Figure 1: Chest radiograph shows a right lung tumor

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Figure 2: Obstructive bronchoscopy with intra lumen mass in the superior lobe of the right bronchus

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BAL sample was cultured using Sabouraud dextrose agar and Aspergillus fumigatus [Figure 3] was detected after 21 days.
Figure 3: (a) Bronchoalveolar lavage culture (1) Microsporum audouinii; (2) Aspergillus fumigatus; (3) contaminants; (4) Microsporum audouinii. (b) Microscopic hyphae with septa, round conidia, greenish color

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  Discussion Top

IPA is a life-threatening condition in immunocompromised patients. Based on radiology and histopathology results, the patient was diagnosed with pulmonary adenocarcinoma. The patient has a low CD4 cell count which is an immunocompromised state. The results of culture with BAL samples found A. fumigatus. The diagnosis of IPA is quite difficult because of the low sensitivity of the culture method and requires a long time. Nonculture based tests offer a faster diagnosis, but nonculture based tests are also said to be less sensitive.[5] Nonculture-based tests detect fungal antigens such as 1,3-β-D-Glucan (BDG) and Galactomannan (GM).

The fungus has a cell wall consisting mainly of polysaccharides (glucan, mannan) and chitin.[6] BDG is a cell wall polysaccharide in most fungal pathogens except for a few species of Cryptococcus, Mucoromycotina, and Basidiomycota so BDG is not specific for the diagnosis IA.[7],[8] GM is antigen containing polysaccharides, located in the outer layer of Aspergillus cell walls and because of its location on the surface, this allows GM to cover other polysaccharides such as BDG.[9] GM is the only polysaccharide antigen characterized in A. fumigatus.[10]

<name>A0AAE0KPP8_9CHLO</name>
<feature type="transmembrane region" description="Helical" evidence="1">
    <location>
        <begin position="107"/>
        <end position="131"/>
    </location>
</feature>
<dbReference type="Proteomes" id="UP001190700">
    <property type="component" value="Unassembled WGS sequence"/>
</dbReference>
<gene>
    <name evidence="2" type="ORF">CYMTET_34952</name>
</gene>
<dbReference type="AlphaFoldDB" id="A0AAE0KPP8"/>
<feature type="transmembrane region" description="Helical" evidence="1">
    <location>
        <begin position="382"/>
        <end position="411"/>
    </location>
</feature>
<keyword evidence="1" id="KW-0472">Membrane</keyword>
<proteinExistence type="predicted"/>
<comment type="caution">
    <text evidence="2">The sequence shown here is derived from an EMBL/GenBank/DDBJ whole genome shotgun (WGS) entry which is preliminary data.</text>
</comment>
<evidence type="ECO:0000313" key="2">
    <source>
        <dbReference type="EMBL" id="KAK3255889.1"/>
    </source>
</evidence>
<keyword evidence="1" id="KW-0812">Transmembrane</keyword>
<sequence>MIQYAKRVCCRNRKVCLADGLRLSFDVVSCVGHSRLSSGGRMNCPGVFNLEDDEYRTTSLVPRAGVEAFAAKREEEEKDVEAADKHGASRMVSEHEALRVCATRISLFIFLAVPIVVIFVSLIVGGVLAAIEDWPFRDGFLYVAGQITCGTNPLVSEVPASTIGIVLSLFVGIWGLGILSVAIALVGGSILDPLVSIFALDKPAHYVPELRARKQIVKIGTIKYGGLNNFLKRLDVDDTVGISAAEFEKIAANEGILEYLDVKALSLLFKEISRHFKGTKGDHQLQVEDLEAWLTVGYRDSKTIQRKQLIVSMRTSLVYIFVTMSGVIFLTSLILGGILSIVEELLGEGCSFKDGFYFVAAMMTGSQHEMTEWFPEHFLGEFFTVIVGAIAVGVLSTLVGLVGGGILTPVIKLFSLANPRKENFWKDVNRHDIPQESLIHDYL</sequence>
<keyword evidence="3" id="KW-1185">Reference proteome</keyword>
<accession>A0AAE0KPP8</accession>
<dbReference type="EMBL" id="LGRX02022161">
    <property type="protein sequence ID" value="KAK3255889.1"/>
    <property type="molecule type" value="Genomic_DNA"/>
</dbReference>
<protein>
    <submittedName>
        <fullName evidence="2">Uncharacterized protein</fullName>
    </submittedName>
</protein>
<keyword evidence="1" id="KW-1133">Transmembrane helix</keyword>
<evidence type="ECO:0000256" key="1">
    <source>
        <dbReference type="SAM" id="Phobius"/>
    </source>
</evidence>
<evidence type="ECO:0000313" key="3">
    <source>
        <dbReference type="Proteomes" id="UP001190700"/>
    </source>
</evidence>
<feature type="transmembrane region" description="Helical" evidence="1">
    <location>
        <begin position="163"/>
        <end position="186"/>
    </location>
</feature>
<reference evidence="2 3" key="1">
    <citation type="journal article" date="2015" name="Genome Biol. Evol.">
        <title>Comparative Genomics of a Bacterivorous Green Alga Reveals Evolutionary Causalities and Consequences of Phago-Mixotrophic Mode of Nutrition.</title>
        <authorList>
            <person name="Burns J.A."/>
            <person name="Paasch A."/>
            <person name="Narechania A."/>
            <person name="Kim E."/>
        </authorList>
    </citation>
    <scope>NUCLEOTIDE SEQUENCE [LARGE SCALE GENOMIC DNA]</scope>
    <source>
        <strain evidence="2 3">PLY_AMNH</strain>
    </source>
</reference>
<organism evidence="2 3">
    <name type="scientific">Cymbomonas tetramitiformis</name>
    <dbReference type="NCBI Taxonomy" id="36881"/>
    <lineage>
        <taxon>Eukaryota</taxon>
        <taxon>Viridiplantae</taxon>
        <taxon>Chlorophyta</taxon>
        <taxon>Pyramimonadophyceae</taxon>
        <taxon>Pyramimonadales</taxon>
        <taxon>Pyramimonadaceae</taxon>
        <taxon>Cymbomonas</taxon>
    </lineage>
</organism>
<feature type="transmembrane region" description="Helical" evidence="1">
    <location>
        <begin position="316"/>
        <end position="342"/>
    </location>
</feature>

The gold standard for diagnosing aspergillosis based of culture or histopathology which must be done with sterile sample conditions and takes a long time. Even though, the culture provided high specificity on fungal infection, it only provided <50% sensitivity.[8]

The method used in the BDG and GM examination is a sandwich ELISA using human monoclonal antibodies. GM and BDG examination can use serum samples or other body fluids such as BAL and cerebrospinal fluid. In this case the sample used is BAL fluid. Several studies have suggested that sensitivity and specificity using BAL fluid samples are higher than serum.[7],[11] In several studies and two meta-analysis studies, GM performance on BAL fluid samples showed a sensitivity of 85%–90% and specificity of 90%–95%, whereas sensitivity in serum samples is 60%–80% with specificity of 80%–90%.[7] The recommended GM cut-off value is optical density >0.5. Nonneutropenic patients with IPA who often show negative results in serum because GM is secreted directly on the respiratory tract, the detection of GM in BAL fluid will be very helpful in establishing diagnosis.[8] According to the BDG study on BAL samples conducted by Atalay et al., sensitivity was 93.3%, specificity was 53.3%, positive predictive value 50%, negative predictive value 94.1%, at a cutoff of 80 pg/mL.